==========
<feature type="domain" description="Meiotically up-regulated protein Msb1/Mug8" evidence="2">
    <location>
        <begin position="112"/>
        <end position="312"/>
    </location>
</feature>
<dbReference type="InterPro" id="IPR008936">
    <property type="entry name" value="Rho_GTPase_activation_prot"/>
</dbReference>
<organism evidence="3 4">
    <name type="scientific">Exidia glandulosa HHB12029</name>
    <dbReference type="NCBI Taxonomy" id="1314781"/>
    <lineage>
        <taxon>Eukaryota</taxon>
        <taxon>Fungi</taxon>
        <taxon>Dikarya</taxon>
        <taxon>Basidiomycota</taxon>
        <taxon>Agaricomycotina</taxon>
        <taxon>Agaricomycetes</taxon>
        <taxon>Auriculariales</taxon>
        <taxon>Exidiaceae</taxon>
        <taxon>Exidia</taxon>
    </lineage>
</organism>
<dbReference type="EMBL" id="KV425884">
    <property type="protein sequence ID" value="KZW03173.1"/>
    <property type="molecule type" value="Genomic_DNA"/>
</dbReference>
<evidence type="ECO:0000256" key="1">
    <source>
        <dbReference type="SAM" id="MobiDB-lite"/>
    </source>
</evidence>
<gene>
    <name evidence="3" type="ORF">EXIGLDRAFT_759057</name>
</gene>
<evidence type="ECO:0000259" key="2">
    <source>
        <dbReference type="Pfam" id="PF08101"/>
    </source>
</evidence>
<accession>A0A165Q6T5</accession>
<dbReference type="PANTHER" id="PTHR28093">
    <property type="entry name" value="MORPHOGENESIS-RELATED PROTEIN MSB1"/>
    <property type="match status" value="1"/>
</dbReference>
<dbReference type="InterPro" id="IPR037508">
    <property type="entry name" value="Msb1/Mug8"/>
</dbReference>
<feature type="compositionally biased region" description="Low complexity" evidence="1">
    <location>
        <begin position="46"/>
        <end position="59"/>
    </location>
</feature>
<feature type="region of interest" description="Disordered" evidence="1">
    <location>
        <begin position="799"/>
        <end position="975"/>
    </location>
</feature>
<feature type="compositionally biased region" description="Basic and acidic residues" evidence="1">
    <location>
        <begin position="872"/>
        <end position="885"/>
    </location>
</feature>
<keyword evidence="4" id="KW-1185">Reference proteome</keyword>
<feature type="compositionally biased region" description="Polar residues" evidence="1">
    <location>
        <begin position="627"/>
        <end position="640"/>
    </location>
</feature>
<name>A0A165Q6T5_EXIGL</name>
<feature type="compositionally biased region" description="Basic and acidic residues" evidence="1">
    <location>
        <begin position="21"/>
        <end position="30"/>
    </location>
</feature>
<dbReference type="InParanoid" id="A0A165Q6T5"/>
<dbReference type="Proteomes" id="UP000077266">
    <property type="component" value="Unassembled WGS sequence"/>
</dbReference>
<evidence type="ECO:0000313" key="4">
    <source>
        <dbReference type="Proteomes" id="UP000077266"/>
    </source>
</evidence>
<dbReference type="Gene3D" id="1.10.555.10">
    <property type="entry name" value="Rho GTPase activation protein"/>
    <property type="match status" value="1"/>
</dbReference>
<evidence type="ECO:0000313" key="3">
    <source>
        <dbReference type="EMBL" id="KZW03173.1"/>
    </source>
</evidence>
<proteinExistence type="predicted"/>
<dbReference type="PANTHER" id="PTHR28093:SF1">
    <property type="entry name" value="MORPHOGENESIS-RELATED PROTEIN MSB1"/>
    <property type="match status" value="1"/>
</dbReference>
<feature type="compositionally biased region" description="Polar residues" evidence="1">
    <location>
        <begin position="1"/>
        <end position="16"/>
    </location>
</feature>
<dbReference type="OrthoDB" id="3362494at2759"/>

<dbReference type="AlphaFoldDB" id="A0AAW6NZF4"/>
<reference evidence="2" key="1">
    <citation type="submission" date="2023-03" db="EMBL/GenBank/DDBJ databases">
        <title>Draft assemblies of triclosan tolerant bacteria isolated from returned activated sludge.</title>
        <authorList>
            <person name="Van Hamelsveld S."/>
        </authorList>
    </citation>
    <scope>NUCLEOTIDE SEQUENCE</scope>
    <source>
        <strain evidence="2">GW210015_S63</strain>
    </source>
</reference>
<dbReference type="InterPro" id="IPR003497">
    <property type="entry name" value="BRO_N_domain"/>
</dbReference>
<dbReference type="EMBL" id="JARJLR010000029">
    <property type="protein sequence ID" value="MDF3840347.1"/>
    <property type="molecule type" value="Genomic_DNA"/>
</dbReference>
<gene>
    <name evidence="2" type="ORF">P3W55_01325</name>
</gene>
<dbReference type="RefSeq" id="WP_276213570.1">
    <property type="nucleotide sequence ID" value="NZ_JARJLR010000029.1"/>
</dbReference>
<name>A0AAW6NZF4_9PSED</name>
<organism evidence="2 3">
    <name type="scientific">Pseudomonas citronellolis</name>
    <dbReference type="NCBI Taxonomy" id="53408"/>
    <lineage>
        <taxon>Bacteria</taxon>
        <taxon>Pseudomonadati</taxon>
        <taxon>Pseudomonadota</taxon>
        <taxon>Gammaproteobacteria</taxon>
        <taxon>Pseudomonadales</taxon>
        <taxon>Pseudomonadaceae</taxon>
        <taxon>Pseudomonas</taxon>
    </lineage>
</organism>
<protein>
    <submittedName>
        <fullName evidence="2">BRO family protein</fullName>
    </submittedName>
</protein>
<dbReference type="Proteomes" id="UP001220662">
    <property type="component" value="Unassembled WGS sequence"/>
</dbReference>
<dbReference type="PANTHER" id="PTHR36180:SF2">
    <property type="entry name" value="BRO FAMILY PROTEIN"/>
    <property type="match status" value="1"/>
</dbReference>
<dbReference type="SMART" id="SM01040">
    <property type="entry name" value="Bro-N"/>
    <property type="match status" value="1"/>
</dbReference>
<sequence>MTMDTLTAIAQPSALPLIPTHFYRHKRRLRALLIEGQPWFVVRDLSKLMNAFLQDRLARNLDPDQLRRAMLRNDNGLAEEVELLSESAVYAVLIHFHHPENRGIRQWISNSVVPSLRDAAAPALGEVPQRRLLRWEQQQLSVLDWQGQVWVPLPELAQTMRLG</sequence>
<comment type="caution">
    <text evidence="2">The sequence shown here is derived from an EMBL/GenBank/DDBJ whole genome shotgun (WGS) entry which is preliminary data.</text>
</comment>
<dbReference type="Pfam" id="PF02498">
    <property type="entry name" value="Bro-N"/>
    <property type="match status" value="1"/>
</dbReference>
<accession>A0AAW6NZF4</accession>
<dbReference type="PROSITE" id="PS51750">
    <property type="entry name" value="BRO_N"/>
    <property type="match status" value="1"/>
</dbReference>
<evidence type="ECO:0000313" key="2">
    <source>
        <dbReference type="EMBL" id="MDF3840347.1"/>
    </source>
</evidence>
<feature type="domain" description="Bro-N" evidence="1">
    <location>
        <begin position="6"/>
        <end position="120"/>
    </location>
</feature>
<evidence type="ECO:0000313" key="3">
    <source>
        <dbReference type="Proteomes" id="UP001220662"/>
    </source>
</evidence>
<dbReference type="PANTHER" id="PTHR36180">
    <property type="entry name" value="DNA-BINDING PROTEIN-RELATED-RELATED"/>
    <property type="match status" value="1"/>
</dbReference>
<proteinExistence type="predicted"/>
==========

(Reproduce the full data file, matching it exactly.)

<feature type="domain" description="Meiotically up-regulated protein Msb1/Mug8" evidence="2">
    <location>
        <begin position="112"/>
        <end position="312"/>
    </location>
</feature>
<dbReference type="InterPro" id="IPR008936">
    <property type="entry name" value="Rho_GTPase_activation_prot"/>
</dbReference>
<organism evidence="3 4">
    <name type="scientific">Exidia glandulosa HHB12029</name>
    <dbReference type="NCBI Taxonomy" id="1314781"/>
    <lineage>
        <taxon>Eukaryota</taxon>
        <taxon>Fungi</taxon>
        <taxon>Dikarya</taxon>
        <taxon>Basidiomycota</taxon>
        <taxon>Agaricomycotina</taxon>
        <taxon>Agaricomycetes</taxon>
        <taxon>Auriculariales</taxon>
        <taxon>Exidiaceae</taxon>
        <taxon>Exidia</taxon>
    </lineage>
</organism>
<dbReference type="EMBL" id="KV425884">
    <property type="protein sequence ID" value="KZW03173.1"/>
    <property type="molecule type" value="Genomic_DNA"/>
</dbReference>
<evidence type="ECO:0000256" key="1">
    <source>
        <dbReference type="SAM" id="MobiDB-lite"/>
    </source>
</evidence>
<gene>
    <name evidence="3" type="ORF">EXIGLDRAFT_759057</name>
</gene>
<evidence type="ECO:0000259" key="2">
    <source>
        <dbReference type="Pfam" id="PF08101"/>
    </source>
</evidence>
<accession>A0A165Q6T5</accession>
<dbReference type="PANTHER" id="PTHR28093">
    <property type="entry name" value="MORPHOGENESIS-RELATED PROTEIN MSB1"/>
    <property type="match status" value="1"/>
</dbReference>
<dbReference type="InterPro" id="IPR037508">
    <property type="entry name" value="Msb1/Mug8"/>
</dbReference>
<feature type="compositionally biased region" description="Low complexity" evidence="1">
    <location>
        <begin position="46"/>
        <end position="59"/>
    </location>
</feature>
<feature type="region of interest" description="Disordered" evidence="1">
    <location>
        <begin position="799"/>
        <end position="975"/>
    </location>
</feature>
<feature type="compositionally biased region" description="Basic and acidic residues" evidence="1">
    <location>
        <begin position="872"/>
        <end position="885"/>
    </location>
</feature>
<keyword evidence="4" id="KW-1185">Reference proteome</keyword>
<feature type="compositionally biased region" description="Polar residues" evidence="1">
    <location>
        <begin position="627"/>
        <end position="640"/>
    </location>
</feature>
<name>A0A165Q6T5_EXIGL</name>
<feature type="compositionally biased region" description="Basic and acidic residues" evidence="1">
    <location>
        <begin position="21"/>
        <end position="30"/>
    </location>
</feature>
<dbReference type="InParanoid" id="A0A165Q6T5"/>
<dbReference type="Proteomes" id="UP000077266">
    <property type="component" value="Unassembled WGS sequence"/>
</dbReference>
<evidence type="ECO:0000313" key="4">
    <source>
        <dbReference type="Proteomes" id="UP000077266"/>
    </source>
</evidence>
<dbReference type="Gene3D" id="1.10.555.10">
    <property type="entry name" value="Rho GTPase activation protein"/>
    <property type="match status" value="1"/>
</dbReference>
<evidence type="ECO:0000313" key="3">
    <source>
        <dbReference type="EMBL" id="KZW03173.1"/>
    </source>
</evidence>
<proteinExistence type="predicted"/>
<dbReference type="PANTHER" id="PTHR28093:SF1">
    <property type="entry name" value="MORPHOGENESIS-RELATED PROTEIN MSB1"/>
    <property type="match status" value="1"/>
</dbReference>
<feature type="compositionally biased region" description="Polar residues" evidence="1">
    <location>
        <begin position="1"/>
        <end position="16"/>
    </location>
</feature>
<dbReference type="OrthoDB" id="3362494at2759"/>

<dbReference type="AlphaFoldDB" id="A0AAW6NZF4"/>
<reference evidence="2" key="1">
    <citation type="submission" date="2023-03" db="EMBL/GenBank/DDBJ databases">
        <title>Draft assemblies of triclosan tolerant bacteria isolated from returned activated sludge.</title>
        <authorList>
            <person name="Van Hamelsveld S."/>
        </authorList>
    </citation>
    <scope>NUCLEOTIDE SEQUENCE</scope>
    <source>
        <strain evidence="2">GW210015_S63</strain>
    </source>
</reference>
<dbReference type="InterPro" id="IPR003497">
    <property type="entry name" value="BRO_N_domain"/>
</dbReference>
<dbReference type="EMBL" id="JARJLR010000029">
    <property type="protein sequence ID" value="MDF3840347.1"/>
    <property type="molecule type" value="Genomic_DNA"/>
</dbReference>
<gene>
    <name evidence="2" type="ORF">P3W55_01325</name>
</gene>
<dbReference type="RefSeq" id="WP_276213570.1">
    <property type="nucleotide sequence ID" value="NZ_JARJLR010000029.1"/>
</dbReference>
<name>A0AAW6NZF4_9PSED</name>
<organism evidence="2 3">
    <name type="scientific">Pseudomonas citronellolis</name>
    <dbReference type="NCBI Taxonomy" id="53408"/>
    <lineage>
        <taxon>Bacteria</taxon>
        <taxon>Pseudomonadati</taxon>
        <taxon>Pseudomonadota</taxon>
        <taxon>Gammaproteobacteria</taxon>
        <taxon>Pseudomonadales</taxon>
        <taxon>Pseudomonadaceae</taxon>
        <taxon>Pseudomonas</taxon>
    </lineage>
</organism>
<protein>
    <submittedName>
        <fullName evidence="2">BRO family protein</fullName>
    </submittedName>
</protein>
<dbReference type="Proteomes" id="UP001220662">
    <property type="component" value="Unassembled WGS sequence"/>
</dbReference>
<dbReference type="PANTHER" id="PTHR36180:SF2">
    <property type="entry name" value="BRO FAMILY PROTEIN"/>
    <property type="match status" value="1"/>
</dbReference>
<dbReference type="SMART" id="SM01040">
    <property type="entry name" value="Bro-N"/>
    <property type="match status" value="1"/>
</dbReference>
<sequence>MTMDTLTAIAQPSALPLIPTHFYRHKRRLRALLIEGQPWFVVRDLSKLMNAFLQDRLARNLDPDQLRRAMLRNDNGLAEEVELLSESAVYAVLIHFHHPENRGIRQWISNSVVPSLRDAAAPALGEVPQRRLLRWEQQQLSVLDWQGQVWVPLPELAQTMRLG</sequence>
<comment type="caution">
    <text evidence="2">The sequence shown here is derived from an EMBL/GenBank/DDBJ whole genome shotgun (WGS) entry which is preliminary data.</text>
</comment>
<dbReference type="Pfam" id="PF02498">
    <property type="entry name" value="Bro-N"/>
    <property type="match status" value="1"/>
</dbReference>
<accession>A0AAW6NZF4</accession>
<dbReference type="PROSITE" id="PS51750">
    <property type="entry name" value="BRO_N"/>
    <property type="match status" value="1"/>
</dbReference>
<evidence type="ECO:0000313" key="2">
    <source>
        <dbReference type="EMBL" id="MDF3840347.1"/>
    </source>
</evidence>
<feature type="domain" description="Bro-N" evidence="1">
    <location>
        <begin position="6"/>
        <end position="120"/>
    </location>
</feature>
<evidence type="ECO:0000313" key="3">
    <source>
        <dbReference type="Proteomes" id="UP001220662"/>
    </source>
</evidence>
<dbReference type="PANTHER" id="PTHR36180">
    <property type="entry name" value="DNA-BINDING PROTEIN-RELATED-RELATED"/>
    <property type="match status" value="1"/>
</dbReference>
<proteinExistence type="predicted"/>